Project to improve wastewater plant cost more than expected
A project to improve Palmerton's antiquated wastewater treatment plant will cost higher than expected.
Borough Council on a 5-0 vote Thursday agreed to authorize the borough manager and borough solicitor to prepare a $10 million bond issue. Councilmen Randolph Gursky and Jason Behler were absent.
Councilman Richard Nothstein said an anticipated grant the borough hoped to receive through PennVEST hasn't come to fruition.
"The PennVEST grant application has not proven successful," Nothstein said. "It appears we'll need $10 million."
For residents, that means about a $17-18 increase in their monthly sewer bill rate, which could go into effect by Jan. 1, 2011.
However, borough Manager Rodger Danielson said the borough hasn't given up on its efforts to fund some of the project.
"We are trying to get some other funding options," Danielson said. "Right now, it's a grim picture to get grant funding."
Danielson said it will take between three to four months to get the bond counsel involved. The project will go out to bid later this spring, and construction could begin in the fall.
As of January, the project was expected to cost the borough about $6.5 million, however, engineer estimates have pushed the project higher, Danielson said.
In July of last year, council learned the project would cost an additional $1 million more than the $5.5 million originally estimated.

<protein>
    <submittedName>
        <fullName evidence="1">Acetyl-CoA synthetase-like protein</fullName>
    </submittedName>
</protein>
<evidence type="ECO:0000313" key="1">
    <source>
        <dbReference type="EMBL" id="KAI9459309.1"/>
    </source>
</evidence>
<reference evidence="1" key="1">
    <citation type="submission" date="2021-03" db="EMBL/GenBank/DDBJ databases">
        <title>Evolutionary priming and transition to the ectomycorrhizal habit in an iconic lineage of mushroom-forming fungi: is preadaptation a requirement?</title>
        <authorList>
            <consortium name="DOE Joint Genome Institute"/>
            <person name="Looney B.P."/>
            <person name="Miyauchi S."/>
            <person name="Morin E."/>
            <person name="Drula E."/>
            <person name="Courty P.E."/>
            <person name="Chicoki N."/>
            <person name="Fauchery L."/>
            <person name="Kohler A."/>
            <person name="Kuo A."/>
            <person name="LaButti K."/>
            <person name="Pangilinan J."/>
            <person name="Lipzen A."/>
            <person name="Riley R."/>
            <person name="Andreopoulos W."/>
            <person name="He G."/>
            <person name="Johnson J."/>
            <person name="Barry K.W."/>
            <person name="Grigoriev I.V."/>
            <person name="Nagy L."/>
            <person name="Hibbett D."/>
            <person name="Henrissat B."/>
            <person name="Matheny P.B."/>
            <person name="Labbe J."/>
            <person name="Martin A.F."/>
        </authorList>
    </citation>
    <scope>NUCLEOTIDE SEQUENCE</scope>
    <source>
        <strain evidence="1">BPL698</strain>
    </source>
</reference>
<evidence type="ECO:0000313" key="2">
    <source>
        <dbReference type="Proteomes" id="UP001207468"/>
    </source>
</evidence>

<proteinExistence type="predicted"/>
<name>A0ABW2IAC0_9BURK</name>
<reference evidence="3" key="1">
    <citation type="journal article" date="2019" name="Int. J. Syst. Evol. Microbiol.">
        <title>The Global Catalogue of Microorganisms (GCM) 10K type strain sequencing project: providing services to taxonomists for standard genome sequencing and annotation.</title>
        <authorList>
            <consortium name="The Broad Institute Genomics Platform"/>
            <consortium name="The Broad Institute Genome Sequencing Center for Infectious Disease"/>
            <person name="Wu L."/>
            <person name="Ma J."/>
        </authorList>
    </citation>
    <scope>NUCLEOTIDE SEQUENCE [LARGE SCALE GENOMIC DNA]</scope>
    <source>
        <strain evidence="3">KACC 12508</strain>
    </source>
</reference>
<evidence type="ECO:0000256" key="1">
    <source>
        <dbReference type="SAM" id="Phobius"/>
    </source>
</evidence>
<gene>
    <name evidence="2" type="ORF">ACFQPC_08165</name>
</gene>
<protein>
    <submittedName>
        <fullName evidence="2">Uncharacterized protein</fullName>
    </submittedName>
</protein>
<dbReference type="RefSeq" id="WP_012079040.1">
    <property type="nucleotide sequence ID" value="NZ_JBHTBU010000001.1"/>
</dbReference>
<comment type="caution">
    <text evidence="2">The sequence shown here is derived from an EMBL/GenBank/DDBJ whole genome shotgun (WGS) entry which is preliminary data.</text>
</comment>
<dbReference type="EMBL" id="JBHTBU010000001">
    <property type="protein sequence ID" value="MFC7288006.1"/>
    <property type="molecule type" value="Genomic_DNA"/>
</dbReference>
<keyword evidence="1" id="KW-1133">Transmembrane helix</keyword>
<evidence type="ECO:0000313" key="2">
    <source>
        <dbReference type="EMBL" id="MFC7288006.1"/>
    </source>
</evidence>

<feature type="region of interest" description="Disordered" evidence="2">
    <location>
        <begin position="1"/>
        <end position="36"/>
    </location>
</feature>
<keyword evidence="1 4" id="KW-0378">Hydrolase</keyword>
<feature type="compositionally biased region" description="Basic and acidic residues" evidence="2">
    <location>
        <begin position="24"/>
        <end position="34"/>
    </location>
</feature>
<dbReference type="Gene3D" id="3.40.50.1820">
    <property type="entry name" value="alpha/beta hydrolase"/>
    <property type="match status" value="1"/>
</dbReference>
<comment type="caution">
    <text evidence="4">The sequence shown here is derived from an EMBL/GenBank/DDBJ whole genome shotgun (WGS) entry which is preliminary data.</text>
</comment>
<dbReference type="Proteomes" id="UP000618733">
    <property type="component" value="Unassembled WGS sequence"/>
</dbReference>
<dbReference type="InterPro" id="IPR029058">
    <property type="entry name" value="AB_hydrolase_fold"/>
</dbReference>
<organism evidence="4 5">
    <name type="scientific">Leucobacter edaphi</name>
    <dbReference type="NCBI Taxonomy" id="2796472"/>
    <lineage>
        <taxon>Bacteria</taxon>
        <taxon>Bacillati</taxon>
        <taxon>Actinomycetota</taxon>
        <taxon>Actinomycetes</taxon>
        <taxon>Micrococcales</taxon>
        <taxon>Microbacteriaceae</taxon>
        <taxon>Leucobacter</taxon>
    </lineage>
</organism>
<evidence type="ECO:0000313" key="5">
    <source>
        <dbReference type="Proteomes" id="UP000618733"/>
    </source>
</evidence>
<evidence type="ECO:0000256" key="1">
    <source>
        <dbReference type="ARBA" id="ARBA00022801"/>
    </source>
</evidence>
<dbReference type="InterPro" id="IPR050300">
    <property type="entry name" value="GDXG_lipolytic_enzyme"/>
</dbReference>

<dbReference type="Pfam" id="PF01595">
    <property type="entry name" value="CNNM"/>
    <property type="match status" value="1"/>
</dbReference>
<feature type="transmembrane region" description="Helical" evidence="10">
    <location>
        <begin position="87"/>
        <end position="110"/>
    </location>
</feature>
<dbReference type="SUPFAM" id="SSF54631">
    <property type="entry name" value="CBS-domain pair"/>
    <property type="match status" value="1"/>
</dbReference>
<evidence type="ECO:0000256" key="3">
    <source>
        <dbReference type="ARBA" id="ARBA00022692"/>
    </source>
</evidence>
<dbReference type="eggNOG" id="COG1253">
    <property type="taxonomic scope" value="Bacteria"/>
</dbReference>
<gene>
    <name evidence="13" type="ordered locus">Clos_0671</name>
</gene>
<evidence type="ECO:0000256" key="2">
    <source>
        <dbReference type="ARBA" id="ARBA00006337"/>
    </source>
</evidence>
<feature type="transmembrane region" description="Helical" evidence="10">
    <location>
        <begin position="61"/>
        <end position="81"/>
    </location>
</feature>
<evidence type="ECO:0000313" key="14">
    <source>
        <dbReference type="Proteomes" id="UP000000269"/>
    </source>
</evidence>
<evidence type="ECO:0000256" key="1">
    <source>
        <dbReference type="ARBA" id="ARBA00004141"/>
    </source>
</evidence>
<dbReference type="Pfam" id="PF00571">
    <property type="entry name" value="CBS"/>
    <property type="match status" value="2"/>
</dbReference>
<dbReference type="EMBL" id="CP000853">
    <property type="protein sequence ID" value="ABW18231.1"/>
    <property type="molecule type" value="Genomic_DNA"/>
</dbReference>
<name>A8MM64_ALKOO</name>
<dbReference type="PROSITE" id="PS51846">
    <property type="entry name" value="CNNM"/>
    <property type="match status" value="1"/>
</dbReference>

At that time, council agreed to spend $989,000 on a cannibal treatment process, as well as $300,000 for an ultraviolet disinfection system.
Council agreed to that measure after it heard a presentation from Michael Sassaman, of ARRO Consulting Engineers.
Sassaman told council at that time the new option came to light after ARRO and borough officials visited the Jet Tech Factory in Kansas City, Mo., as well as an operating cannibal facility in California.
The new innovative process is now offered with the SBR Treatment Process that is being designed at the borough's wastewater treatment plant, Sassaman previously said.
Sassaman previously said the cannibal process is proven to modify the treatment process so that the plant eats up 90 percent of its own biological sludge.
The annual savings is expected to be about $57,000 per year, said Sassaman, who noted the cost of the cannibal system is $624,000 more than the previously proposed aerobic digestion system upgrade.
The estimated payback on the cannibal process is between six to nine years, after which ongoing savings will be realized, Sassaman previously said. Plus, he said Jet Tech has agreed to double the warranty period from one to two years for the system.
Sassaman said the life expectancy of the system is between 20-40 years. He previously said construction was slated for September, and that the project could be completed by 2012.
Council approved this year's budget with a 1-mill reduction in property taxes. However, as part of that budget, it approved a $10 increase in the monthly sewer rate due to the project.
Also on Thursday, council on a 5-0 vote approved a lease agreement for the Seventh Street field with Palmerton Area School District.
As part of the agreement, Danielson said the borough has agreed to lease the field to the district for one year.
In turn, he said the district has agreed to contribute $7,500 for the maintenance of the facility, which he said it has used more often.
In an unrelated matter, Councilman Chris Olivia said kids have been observed bicycling on the south side of the 200, 300 and 400 blocks of Delaware Avenue.
Olivia noted bicycling is not permitted along the soute side of those blocks, and asked that kids refrain from doing so.